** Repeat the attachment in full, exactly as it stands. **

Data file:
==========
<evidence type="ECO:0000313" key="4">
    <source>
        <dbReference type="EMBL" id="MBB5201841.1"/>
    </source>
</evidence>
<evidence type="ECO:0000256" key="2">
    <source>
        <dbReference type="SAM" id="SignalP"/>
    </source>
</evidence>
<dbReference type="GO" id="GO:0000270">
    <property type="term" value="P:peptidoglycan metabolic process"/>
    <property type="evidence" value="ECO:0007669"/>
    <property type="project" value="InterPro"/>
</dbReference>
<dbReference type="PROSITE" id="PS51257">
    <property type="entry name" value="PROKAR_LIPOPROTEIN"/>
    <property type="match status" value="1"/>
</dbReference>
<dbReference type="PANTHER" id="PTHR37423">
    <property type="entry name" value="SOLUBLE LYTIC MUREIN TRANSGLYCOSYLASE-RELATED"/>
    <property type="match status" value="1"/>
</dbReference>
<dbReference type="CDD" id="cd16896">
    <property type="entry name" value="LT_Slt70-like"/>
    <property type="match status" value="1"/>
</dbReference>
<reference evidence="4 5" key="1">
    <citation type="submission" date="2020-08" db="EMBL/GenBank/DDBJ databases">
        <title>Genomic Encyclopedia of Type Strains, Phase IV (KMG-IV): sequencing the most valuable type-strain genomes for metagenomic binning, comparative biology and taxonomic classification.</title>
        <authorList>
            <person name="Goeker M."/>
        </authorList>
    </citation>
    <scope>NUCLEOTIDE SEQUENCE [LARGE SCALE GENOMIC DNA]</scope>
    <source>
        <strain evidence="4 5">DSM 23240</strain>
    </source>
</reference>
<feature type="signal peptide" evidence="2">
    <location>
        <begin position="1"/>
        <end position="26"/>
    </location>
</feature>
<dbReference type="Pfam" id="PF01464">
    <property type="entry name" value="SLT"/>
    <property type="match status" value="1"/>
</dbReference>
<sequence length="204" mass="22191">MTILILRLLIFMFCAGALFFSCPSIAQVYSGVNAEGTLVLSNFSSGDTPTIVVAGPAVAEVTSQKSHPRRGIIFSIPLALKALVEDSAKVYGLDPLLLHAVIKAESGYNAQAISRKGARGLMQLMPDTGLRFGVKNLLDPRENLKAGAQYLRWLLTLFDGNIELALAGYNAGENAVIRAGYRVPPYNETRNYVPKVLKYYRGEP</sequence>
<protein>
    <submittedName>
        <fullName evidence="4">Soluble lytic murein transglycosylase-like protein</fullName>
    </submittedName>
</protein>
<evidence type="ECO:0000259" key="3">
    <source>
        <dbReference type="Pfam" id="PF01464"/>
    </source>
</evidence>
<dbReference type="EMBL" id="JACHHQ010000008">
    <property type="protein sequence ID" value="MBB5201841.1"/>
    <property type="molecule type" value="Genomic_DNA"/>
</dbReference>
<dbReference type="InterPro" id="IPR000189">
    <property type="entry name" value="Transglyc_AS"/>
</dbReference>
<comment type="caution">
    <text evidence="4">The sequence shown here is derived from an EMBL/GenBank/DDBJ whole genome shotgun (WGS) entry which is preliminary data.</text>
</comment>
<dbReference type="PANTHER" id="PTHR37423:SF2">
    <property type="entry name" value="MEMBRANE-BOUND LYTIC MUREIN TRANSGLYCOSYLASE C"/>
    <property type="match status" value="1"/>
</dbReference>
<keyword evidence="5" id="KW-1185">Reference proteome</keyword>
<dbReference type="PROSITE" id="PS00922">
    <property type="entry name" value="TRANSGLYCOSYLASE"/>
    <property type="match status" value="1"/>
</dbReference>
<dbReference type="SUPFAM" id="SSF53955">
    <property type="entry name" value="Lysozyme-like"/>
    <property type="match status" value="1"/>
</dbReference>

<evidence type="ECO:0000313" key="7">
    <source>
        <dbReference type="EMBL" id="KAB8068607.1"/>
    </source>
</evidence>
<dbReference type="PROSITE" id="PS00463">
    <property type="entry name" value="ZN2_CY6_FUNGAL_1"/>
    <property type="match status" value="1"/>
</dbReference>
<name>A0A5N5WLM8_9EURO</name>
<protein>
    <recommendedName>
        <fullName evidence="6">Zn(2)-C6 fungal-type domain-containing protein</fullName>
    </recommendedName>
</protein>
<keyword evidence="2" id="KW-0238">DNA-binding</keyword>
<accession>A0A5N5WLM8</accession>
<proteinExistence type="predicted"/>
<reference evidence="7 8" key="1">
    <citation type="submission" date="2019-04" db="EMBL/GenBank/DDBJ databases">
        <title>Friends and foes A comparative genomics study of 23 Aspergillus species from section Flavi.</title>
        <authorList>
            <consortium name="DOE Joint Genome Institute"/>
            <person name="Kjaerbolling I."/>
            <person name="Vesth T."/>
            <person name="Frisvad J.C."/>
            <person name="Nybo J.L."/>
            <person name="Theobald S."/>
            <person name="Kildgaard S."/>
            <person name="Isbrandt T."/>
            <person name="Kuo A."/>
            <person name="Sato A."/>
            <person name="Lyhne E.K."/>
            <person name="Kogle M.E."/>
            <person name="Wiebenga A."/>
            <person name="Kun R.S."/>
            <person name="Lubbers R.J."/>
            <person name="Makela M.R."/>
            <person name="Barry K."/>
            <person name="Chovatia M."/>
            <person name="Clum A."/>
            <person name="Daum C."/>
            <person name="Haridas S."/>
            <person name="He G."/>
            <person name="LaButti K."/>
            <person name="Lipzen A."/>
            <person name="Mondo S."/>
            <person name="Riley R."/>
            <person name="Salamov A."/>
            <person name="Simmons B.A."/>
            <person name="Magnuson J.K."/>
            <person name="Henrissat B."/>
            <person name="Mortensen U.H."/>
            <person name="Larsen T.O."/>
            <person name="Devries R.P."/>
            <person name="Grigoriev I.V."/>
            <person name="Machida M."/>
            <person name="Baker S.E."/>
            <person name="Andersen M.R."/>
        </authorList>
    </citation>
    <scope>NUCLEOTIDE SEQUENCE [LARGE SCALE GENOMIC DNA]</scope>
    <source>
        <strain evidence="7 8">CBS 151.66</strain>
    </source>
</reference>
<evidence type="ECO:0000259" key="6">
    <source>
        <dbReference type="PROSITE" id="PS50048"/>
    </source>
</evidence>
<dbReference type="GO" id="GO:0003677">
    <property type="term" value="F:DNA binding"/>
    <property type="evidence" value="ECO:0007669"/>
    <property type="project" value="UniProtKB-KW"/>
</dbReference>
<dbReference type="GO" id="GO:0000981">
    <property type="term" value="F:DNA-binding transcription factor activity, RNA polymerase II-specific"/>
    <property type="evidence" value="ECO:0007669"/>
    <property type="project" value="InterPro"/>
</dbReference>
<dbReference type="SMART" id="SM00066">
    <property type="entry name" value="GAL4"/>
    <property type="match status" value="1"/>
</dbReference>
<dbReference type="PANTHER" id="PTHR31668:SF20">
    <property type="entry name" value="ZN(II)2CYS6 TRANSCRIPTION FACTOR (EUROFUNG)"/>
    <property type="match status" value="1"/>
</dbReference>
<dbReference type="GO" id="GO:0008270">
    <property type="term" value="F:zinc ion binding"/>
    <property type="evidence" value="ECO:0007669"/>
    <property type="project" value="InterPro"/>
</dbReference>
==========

<evidence type="ECO:0000313" key="4">
    <source>
        <dbReference type="EMBL" id="MBB5201841.1"/>
    </source>
</evidence>
<evidence type="ECO:0000256" key="2">
    <source>
        <dbReference type="SAM" id="SignalP"/>
    </source>
</evidence>
<dbReference type="GO" id="GO:0000270">
    <property type="term" value="P:peptidoglycan metabolic process"/>
    <property type="evidence" value="ECO:0007669"/>
    <property type="project" value="InterPro"/>
</dbReference>
<dbReference type="PROSITE" id="PS51257">
    <property type="entry name" value="PROKAR_LIPOPROTEIN"/>
    <property type="match status" value="1"/>
</dbReference>
<dbReference type="PANTHER" id="PTHR37423">
    <property type="entry name" value="SOLUBLE LYTIC MUREIN TRANSGLYCOSYLASE-RELATED"/>
    <property type="match status" value="1"/>
</dbReference>
<dbReference type="CDD" id="cd16896">
    <property type="entry name" value="LT_Slt70-like"/>
    <property type="match status" value="1"/>
</dbReference>
<reference evidence="4 5" key="1">
    <citation type="submission" date="2020-08" db="EMBL/GenBank/DDBJ databases">
        <title>Genomic Encyclopedia of Type Strains, Phase IV (KMG-IV): sequencing the most valuable type-strain genomes for metagenomic binning, comparative biology and taxonomic classification.</title>
        <authorList>
            <person name="Goeker M."/>
        </authorList>
    </citation>
    <scope>NUCLEOTIDE SEQUENCE [LARGE SCALE GENOMIC DNA]</scope>
    <source>
        <strain evidence="4 5">DSM 23240</strain>
    </source>
</reference>
<feature type="signal peptide" evidence="2">
    <location>
        <begin position="1"/>
        <end position="26"/>
    </location>
</feature>
<dbReference type="Pfam" id="PF01464">
    <property type="entry name" value="SLT"/>
    <property type="match status" value="1"/>
</dbReference>
<sequence length="204" mass="22191">MTILILRLLIFMFCAGALFFSCPSIAQVYSGVNAEGTLVLSNFSSGDTPTIVVAGPAVAEVTSQKSHPRRGIIFSIPLALKALVEDSAKVYGLDPLLLHAVIKAESGYNAQAISRKGARGLMQLMPDTGLRFGVKNLLDPRENLKAGAQYLRWLLTLFDGNIELALAGYNAGENAVIRAGYRVPPYNETRNYVPKVLKYYRGEP</sequence>
<protein>
    <submittedName>
        <fullName evidence="4">Soluble lytic murein transglycosylase-like protein</fullName>
    </submittedName>
</protein>
<evidence type="ECO:0000259" key="3">
    <source>
        <dbReference type="Pfam" id="PF01464"/>
    </source>
</evidence>
<dbReference type="EMBL" id="JACHHQ010000008">
    <property type="protein sequence ID" value="MBB5201841.1"/>
    <property type="molecule type" value="Genomic_DNA"/>
</dbReference>
<dbReference type="InterPro" id="IPR000189">
    <property type="entry name" value="Transglyc_AS"/>
</dbReference>
<comment type="caution">
    <text evidence="4">The sequence shown here is derived from an EMBL/GenBank/DDBJ whole genome shotgun (WGS) entry which is preliminary data.</text>
</comment>
<dbReference type="PANTHER" id="PTHR37423:SF2">
    <property type="entry name" value="MEMBRANE-BOUND LYTIC MUREIN TRANSGLYCOSYLASE C"/>
    <property type="match status" value="1"/>
</dbReference>
<keyword evidence="5" id="KW-1185">Reference proteome</keyword>
<dbReference type="PROSITE" id="PS00922">
    <property type="entry name" value="TRANSGLYCOSYLASE"/>
    <property type="match status" value="1"/>
</dbReference>
<dbReference type="SUPFAM" id="SSF53955">
    <property type="entry name" value="Lysozyme-like"/>
    <property type="match status" value="1"/>
</dbReference>

<evidence type="ECO:0000313" key="7">
    <source>
        <dbReference type="EMBL" id="KAB8068607.1"/>
    </source>
</evidence>
<dbReference type="PROSITE" id="PS00463">
    <property type="entry name" value="ZN2_CY6_FUNGAL_1"/>
    <property type="match status" value="1"/>
</dbReference>
<name>A0A5N5WLM8_9EURO</name>
<protein>
    <recommendedName>
        <fullName evidence="6">Zn(2)-C6 fungal-type domain-containing protein</fullName>
    </recommendedName>
</protein>
<keyword evidence="2" id="KW-0238">DNA-binding</keyword>
<accession>A0A5N5WLM8</accession>
<proteinExistence type="predicted"/>
<reference evidence="7 8" key="1">
    <citation type="submission" date="2019-04" db="EMBL/GenBank/DDBJ databases">
        <title>Friends and foes A comparative genomics study of 23 Aspergillus species from section Flavi.</title>
        <authorList>
            <consortium name="DOE Joint Genome Institute"/>
            <person name="Kjaerbolling I."/>
            <person name="Vesth T."/>
            <person name="Frisvad J.C."/>
            <person name="Nybo J.L."/>
            <person name="Theobald S."/>
            <person name="Kildgaard S."/>
            <person name="Isbrandt T."/>
            <person name="Kuo A."/>
            <person name="Sato A."/>
            <person name="Lyhne E.K."/>
            <person name="Kogle M.E."/>
            <person name="Wiebenga A."/>
            <person name="Kun R.S."/>
            <person name="Lubbers R.J."/>
            <person name="Makela M.R."/>
            <person name="Barry K."/>
            <person name="Chovatia M."/>
            <person name="Clum A."/>
            <person name="Daum C."/>
            <person name="Haridas S."/>
            <person name="He G."/>
            <person name="LaButti K."/>
            <person name="Lipzen A."/>
            <person name="Mondo S."/>
            <person name="Riley R."/>
            <person name="Salamov A."/>
            <person name="Simmons B.A."/>
            <person name="Magnuson J.K."/>
            <person name="Henrissat B."/>
            <person name="Mortensen U.H."/>
            <person name="Larsen T.O."/>
            <person name="Devries R.P."/>
            <person name="Grigoriev I.V."/>
            <person name="Machida M."/>
            <person name="Baker S.E."/>
            <person name="Andersen M.R."/>
        </authorList>
    </citation>
    <scope>NUCLEOTIDE SEQUENCE [LARGE SCALE GENOMIC DNA]</scope>
    <source>
        <strain evidence="7 8">CBS 151.66</strain>
    </source>
</reference>
<evidence type="ECO:0000259" key="6">
    <source>
        <dbReference type="PROSITE" id="PS50048"/>
    </source>
</evidence>
<dbReference type="GO" id="GO:0003677">
    <property type="term" value="F:DNA binding"/>
    <property type="evidence" value="ECO:0007669"/>
    <property type="project" value="UniProtKB-KW"/>
</dbReference>
<dbReference type="GO" id="GO:0000981">
    <property type="term" value="F:DNA-binding transcription factor activity, RNA polymerase II-specific"/>
    <property type="evidence" value="ECO:0007669"/>
    <property type="project" value="InterPro"/>
</dbReference>
<dbReference type="SMART" id="SM00066">
    <property type="entry name" value="GAL4"/>
    <property type="match status" value="1"/>
</dbReference>
<dbReference type="PANTHER" id="PTHR31668:SF20">
    <property type="entry name" value="ZN(II)2CYS6 TRANSCRIPTION FACTOR (EUROFUNG)"/>
    <property type="match status" value="1"/>
</dbReference>
<dbReference type="GO" id="GO:0008270">
    <property type="term" value="F:zinc ion binding"/>
    <property type="evidence" value="ECO:0007669"/>
    <property type="project" value="InterPro"/>
</dbReference>